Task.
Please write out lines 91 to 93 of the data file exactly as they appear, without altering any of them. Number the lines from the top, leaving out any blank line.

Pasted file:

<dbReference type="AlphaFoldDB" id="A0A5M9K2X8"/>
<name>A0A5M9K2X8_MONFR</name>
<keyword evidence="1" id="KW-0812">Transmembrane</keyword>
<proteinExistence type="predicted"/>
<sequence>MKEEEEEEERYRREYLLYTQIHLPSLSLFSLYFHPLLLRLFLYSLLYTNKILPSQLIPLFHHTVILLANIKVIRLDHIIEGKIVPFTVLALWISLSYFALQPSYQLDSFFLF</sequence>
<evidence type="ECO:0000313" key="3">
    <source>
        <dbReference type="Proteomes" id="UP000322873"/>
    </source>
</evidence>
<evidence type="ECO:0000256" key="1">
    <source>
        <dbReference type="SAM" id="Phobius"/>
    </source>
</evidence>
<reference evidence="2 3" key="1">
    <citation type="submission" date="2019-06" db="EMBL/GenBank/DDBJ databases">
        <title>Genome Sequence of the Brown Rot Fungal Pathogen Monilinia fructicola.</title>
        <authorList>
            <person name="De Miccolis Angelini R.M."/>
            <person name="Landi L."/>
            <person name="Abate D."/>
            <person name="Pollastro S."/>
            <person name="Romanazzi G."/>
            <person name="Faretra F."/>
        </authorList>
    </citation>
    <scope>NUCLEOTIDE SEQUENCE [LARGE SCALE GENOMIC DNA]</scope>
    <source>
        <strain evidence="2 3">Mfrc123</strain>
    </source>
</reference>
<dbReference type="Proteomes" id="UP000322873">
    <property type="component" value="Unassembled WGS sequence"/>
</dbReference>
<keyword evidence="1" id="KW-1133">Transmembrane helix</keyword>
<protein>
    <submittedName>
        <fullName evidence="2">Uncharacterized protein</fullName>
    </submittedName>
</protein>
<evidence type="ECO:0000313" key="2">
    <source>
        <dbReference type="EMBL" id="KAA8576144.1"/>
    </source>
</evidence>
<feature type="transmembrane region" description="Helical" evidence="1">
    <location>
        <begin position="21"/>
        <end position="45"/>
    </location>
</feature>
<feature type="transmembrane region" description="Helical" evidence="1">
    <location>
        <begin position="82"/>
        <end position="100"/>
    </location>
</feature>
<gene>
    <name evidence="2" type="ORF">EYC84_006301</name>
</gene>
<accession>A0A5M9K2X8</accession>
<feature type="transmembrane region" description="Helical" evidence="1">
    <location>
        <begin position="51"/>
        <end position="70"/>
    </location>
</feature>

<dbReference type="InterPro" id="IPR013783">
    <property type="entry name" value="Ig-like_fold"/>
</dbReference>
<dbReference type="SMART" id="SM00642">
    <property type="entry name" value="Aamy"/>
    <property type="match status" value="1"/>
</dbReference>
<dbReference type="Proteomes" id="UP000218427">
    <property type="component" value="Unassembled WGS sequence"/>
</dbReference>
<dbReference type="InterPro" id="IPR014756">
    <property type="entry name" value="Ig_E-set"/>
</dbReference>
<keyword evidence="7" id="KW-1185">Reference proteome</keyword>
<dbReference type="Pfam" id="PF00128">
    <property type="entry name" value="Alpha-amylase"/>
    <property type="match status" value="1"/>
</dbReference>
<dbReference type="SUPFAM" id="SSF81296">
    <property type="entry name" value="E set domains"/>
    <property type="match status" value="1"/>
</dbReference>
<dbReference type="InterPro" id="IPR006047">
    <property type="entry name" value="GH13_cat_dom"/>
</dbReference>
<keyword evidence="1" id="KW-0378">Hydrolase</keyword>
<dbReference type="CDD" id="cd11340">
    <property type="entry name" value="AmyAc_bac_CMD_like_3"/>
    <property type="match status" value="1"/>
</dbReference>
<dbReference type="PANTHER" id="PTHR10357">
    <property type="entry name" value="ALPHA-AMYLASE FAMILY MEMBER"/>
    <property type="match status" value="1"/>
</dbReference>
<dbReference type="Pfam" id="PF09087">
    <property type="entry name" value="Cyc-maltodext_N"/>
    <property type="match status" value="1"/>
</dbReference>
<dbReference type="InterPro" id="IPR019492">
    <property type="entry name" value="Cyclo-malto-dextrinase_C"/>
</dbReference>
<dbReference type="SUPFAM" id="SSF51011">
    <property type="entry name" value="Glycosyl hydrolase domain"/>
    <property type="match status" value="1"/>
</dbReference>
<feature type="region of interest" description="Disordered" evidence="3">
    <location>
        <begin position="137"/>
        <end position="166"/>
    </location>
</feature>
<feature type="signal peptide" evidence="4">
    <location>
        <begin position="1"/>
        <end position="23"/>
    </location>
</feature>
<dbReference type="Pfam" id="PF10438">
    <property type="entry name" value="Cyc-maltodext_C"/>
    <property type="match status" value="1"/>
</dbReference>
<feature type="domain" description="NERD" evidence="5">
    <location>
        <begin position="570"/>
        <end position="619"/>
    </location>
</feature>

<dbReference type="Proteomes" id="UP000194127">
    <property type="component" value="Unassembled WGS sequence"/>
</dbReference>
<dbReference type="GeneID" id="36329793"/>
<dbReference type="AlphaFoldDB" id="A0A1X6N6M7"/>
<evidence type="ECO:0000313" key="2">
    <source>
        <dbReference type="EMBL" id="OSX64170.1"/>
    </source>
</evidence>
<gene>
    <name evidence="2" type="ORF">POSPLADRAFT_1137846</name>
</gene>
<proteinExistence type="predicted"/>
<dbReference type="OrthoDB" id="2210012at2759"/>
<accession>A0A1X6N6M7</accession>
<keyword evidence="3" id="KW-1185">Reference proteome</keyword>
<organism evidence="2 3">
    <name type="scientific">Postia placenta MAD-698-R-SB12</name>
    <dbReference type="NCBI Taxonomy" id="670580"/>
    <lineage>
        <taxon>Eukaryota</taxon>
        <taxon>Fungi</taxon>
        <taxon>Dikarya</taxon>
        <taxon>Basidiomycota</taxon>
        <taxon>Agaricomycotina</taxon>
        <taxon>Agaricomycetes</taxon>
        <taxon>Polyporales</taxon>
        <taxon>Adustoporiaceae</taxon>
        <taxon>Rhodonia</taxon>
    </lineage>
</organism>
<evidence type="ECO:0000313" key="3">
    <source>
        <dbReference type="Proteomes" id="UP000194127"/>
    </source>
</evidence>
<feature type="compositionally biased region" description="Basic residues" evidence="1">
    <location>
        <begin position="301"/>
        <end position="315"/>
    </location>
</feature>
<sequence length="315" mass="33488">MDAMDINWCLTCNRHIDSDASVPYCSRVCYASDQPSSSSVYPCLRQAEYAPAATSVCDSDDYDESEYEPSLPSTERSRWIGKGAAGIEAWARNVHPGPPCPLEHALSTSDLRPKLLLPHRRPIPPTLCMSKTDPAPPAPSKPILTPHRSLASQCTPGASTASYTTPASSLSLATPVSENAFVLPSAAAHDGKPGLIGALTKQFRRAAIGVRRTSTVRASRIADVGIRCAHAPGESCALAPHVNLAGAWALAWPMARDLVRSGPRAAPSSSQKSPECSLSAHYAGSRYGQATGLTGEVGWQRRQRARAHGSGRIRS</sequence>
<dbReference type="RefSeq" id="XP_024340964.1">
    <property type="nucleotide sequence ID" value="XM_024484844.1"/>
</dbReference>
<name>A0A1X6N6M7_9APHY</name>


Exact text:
<dbReference type="InterPro" id="IPR006047">
    <property type="entry name" value="GH13_cat_dom"/>
</dbReference>